“On the one hand, I appreciate the pure, emotional and visceral aspect of traditional folk songs and tales, but I also like being able to step back and see them in a different context.”
From a musical standpoint, “Eve” sees Minogue take a few new pathways. Her graceful Irish harp and her stellar work on keyboards are an integral part of the mix as always; Seamus Egan (whistle), Eugene Friesen (cello) and Alasdair Halliday (Scottish pipes, harmony vocals), all of whom have appeared on previous recordings, are a key presence as well. So there are plenty of familiar Minogue trademarks, like the liturgical feel to “Echo of Love,” a round sung with multi-tracked vocals over an electronic soundscape, or the Irish/Celtic dimension underscored by Egan’s whistle and Halliday’s pipes on songs such as “The Perfect Eve” and “Warrior or Healer.”
One conspicuous addition is Billy Novick’s clarinet, which appears on seven of the 12 tracks. At times, Novick is in the background, providing a mid-range tonal complement to Egan and Friesen. On “Puppetmaster” – a commentary on the illusions that exist in performance, whether on stage or real life – he comes to the fore, the clarinet’s bluesy swoops and glides conjuring up images of greasepaint and circus tents.
But the most significant contribution to “Eve” came from Jon Evans, who has worked with popular singer-songwriters like Sarah McLachlan and Tori Amos. Besides mustering acoustic and electric guitars, bass, banjo and other instruments, he served as mixer and engineer, providing important insights along with fine musicianship, according to Minogue.
“Jon is very gifted, and he’s had all these different experiences that include pop and rock, session work for commercials, and so on. So he brought a different perspective that fit in well with what I was trying to accomplish, and gave me a lot of courage to try out some new things.”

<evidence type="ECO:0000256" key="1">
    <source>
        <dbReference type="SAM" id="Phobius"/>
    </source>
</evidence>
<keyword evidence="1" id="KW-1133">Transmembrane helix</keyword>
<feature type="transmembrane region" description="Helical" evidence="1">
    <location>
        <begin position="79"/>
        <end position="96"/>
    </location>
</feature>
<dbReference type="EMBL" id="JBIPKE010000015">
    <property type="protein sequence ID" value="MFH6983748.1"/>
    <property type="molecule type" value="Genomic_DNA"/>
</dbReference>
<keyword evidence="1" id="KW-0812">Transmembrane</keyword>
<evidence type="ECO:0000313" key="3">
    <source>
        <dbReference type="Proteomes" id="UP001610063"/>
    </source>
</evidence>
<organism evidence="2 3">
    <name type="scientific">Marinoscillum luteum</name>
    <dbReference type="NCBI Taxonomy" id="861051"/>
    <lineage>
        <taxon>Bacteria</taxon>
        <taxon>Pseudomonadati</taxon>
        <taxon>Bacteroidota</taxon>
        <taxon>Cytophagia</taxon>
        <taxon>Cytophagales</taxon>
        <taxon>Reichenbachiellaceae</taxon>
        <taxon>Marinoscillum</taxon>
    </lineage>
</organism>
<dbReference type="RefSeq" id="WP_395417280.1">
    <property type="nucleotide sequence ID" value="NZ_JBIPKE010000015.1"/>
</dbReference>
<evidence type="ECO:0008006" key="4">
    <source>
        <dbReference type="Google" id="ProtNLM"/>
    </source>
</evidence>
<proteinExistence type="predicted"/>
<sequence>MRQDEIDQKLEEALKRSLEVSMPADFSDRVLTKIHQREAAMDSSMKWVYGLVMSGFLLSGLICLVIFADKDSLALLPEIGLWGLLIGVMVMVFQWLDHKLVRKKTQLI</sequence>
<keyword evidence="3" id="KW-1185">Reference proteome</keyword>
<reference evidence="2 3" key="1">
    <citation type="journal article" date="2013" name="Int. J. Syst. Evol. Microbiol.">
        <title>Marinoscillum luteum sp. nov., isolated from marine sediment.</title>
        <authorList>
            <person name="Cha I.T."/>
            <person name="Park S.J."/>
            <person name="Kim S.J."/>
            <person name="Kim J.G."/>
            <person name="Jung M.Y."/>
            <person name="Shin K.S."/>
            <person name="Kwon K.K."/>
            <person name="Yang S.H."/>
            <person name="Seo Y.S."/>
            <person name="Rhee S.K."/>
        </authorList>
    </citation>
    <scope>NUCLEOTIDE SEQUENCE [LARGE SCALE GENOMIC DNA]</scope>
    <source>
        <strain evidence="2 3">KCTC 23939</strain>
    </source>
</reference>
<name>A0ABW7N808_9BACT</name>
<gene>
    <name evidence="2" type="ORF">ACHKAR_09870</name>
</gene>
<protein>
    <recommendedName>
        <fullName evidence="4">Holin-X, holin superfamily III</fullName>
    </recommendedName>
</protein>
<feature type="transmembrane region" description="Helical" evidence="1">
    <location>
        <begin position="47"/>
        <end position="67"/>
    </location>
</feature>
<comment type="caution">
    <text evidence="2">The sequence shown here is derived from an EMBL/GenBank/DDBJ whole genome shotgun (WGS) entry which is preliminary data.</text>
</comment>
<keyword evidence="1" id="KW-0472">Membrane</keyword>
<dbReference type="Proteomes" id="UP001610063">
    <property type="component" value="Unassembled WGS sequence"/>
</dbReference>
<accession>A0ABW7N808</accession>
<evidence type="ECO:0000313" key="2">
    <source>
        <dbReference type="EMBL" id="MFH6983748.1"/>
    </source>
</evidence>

Minogue acknowledges the irony of having an all-male set of accompanists on an album dedicated to an icon of femininity. “But I think there is a strong feminine aspect to their playing – and I mean that as a great compliment,” she says, adding with a laugh. “I think it helps that they have nothing to prove, so they’re beyond ego and testosterone.”
Over the course of this month, Minogue will start to prepare for her annual slate of Christmas/New Year’s season concerts, including at Club Passim on Dec. 21. It has become a tradition in and of itself for her – this year, she notes, is the 25th anniversary of the release of “To Warm the Winter’s Night” – and thus offers a familiar sort of comfort and joy.
At the same time, Minogue has an inkling that whatever guiding spirit inspired the creation of “Eve” may not be finished with her yet.
“Something’s shifted, I think. I’ve been feeling a whole new energy,” she says. “We’ll see where it goes. I’m just along for the ride.”
For more on Aine Minogue and “Eve,” see aineminogue.com